China responded to President Trump’s plans to impose a 10% tariff on more Chinese goods by allowing the yuan to weaken 1.43% to 7.07 against the dollar this morning. Continuing US-China trade tensions and the escalating violence in Hong Kong depressed markets globally, with the Hang Seng falling 3%. Tech stocks suffered in particular, with the Nasdaq down 1.32%, while the S&P500 had its worst week so far this year, with potential for more downside.
Investors fleeing for safe havens
European markets were all down on trade fears, as investors headed for the bond markets. The 10-Year government bond yields fell to all-time lows, with Germany at -0.488%, Netherlands -0.376% and France -0.256%.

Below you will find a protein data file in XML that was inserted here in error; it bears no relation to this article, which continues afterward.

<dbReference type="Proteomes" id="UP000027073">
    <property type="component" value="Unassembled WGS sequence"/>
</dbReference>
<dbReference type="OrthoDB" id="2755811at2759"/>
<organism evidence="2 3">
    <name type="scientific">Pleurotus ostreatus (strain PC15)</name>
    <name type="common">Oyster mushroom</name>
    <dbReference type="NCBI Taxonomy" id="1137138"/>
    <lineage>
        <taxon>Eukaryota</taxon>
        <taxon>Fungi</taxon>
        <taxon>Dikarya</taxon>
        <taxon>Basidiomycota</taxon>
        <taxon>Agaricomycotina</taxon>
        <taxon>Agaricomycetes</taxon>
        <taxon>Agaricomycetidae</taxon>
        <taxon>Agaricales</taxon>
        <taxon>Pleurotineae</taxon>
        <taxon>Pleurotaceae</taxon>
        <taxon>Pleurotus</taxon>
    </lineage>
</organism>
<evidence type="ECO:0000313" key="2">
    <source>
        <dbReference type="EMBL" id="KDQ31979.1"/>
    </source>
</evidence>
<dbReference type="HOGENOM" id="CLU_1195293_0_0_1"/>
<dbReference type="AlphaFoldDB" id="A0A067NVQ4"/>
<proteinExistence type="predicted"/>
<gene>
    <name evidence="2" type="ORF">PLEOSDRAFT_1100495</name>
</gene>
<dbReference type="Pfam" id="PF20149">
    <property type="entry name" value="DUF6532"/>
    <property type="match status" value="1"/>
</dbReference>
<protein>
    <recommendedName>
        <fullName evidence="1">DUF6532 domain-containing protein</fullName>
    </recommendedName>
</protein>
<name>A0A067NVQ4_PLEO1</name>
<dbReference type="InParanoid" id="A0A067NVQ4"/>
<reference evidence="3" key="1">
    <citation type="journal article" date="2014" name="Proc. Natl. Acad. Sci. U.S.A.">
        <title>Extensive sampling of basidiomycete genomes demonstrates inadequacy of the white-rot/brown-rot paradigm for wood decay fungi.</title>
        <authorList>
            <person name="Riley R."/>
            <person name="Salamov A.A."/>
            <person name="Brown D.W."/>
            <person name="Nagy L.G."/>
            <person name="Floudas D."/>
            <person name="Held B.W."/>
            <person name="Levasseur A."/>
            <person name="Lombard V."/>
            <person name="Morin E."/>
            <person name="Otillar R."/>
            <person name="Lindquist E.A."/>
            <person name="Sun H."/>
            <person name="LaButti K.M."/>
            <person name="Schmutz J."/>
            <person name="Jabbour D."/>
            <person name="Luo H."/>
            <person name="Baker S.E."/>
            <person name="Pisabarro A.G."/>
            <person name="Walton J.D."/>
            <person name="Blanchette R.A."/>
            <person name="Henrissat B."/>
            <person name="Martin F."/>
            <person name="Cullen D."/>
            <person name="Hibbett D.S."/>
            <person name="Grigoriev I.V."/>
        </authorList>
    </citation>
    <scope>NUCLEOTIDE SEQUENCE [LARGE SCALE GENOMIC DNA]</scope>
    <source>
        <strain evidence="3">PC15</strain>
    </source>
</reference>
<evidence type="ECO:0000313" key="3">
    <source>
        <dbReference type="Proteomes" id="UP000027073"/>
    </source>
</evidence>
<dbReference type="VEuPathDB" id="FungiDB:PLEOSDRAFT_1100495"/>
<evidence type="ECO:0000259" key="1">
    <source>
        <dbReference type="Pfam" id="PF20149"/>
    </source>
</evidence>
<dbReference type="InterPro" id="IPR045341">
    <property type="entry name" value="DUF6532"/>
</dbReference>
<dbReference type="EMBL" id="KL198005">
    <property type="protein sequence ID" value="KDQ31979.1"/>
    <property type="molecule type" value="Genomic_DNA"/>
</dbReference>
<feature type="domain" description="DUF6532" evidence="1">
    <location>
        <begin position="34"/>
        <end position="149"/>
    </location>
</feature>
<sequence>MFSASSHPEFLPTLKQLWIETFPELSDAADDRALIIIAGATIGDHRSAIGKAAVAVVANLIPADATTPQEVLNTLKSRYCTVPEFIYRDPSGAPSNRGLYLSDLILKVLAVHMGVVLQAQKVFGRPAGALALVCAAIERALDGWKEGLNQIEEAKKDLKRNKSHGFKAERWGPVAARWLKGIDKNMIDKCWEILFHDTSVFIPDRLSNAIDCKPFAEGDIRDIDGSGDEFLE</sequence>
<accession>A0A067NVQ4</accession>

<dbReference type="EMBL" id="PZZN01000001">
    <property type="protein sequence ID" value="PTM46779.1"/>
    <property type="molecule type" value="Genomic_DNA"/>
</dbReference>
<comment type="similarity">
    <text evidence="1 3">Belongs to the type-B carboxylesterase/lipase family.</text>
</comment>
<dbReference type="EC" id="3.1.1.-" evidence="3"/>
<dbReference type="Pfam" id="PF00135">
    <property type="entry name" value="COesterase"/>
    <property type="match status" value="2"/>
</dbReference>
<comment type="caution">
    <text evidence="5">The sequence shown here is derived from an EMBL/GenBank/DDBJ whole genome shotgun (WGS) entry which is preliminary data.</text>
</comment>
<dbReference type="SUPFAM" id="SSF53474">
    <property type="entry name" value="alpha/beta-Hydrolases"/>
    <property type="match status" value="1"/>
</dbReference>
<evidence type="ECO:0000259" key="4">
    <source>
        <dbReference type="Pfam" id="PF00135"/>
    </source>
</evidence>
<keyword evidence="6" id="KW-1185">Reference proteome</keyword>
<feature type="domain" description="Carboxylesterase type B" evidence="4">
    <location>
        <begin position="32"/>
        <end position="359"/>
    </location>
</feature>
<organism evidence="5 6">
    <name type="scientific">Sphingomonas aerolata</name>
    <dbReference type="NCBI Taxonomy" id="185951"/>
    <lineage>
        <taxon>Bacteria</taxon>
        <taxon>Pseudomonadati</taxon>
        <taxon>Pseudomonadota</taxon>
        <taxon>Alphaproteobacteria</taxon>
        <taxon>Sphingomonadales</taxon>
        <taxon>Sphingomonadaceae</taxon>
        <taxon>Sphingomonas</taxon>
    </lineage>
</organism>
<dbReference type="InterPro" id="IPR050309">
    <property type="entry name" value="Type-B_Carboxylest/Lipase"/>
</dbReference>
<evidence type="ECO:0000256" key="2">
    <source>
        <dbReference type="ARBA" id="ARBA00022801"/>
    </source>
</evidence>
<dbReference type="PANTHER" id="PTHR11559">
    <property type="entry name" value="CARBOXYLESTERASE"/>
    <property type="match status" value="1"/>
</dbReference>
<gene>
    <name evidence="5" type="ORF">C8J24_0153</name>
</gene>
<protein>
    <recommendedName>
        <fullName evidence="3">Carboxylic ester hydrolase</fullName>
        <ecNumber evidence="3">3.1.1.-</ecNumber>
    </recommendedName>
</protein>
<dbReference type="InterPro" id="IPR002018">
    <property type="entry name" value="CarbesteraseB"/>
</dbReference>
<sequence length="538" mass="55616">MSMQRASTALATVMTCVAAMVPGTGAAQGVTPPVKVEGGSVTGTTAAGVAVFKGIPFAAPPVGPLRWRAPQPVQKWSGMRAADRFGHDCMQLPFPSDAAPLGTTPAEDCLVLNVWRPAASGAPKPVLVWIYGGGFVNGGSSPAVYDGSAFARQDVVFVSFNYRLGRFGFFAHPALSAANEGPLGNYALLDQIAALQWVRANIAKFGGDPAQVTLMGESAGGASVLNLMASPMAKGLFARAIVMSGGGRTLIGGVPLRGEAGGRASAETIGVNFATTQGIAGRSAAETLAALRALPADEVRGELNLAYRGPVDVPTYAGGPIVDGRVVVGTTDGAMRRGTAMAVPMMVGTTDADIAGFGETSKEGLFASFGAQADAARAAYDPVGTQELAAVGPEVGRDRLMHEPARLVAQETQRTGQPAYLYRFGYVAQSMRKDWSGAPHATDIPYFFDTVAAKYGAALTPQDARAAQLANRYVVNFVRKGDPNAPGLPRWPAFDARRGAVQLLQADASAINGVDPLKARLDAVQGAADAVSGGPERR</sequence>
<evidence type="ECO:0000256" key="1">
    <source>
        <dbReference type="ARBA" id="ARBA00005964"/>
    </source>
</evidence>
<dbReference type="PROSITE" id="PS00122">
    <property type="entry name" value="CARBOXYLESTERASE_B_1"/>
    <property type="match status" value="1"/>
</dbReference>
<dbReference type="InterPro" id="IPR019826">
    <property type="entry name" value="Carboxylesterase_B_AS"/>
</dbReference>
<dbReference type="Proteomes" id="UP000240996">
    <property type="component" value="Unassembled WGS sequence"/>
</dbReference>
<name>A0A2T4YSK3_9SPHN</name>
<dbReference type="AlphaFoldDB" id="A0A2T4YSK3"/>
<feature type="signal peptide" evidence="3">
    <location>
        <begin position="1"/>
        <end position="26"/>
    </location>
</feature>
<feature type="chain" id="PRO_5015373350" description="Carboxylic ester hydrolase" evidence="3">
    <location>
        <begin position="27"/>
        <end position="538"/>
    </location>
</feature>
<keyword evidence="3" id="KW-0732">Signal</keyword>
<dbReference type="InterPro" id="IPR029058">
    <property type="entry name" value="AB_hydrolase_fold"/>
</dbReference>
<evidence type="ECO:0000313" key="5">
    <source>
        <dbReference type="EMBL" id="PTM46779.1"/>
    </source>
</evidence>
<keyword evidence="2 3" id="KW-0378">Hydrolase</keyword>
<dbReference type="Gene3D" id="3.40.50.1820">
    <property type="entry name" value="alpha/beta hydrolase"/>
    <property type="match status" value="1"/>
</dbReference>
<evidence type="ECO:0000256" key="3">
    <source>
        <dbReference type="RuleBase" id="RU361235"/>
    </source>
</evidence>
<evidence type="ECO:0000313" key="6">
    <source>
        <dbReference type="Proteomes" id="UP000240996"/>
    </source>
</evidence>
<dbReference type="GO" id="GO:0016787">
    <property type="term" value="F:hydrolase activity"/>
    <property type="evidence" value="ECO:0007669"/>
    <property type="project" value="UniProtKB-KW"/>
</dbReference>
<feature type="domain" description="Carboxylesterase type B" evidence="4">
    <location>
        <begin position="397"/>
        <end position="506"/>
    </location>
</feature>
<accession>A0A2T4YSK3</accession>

The FTSE was down 1.29%, and sterling gained up to 1.22 against the dollar, on increasing speculation that Prime Minister Boris Johnson is planning for a snap election after taking the UK out of the EU on October 31st, which investors are hoping may bring an end to the ongoing Brexit saga.
Gold bucked the trend by increasing to a 6-year high of $1,453, as central banks bought a record amounts on persisting global trade tensions. Crude fell to $55/barrel on shrinking global demand.
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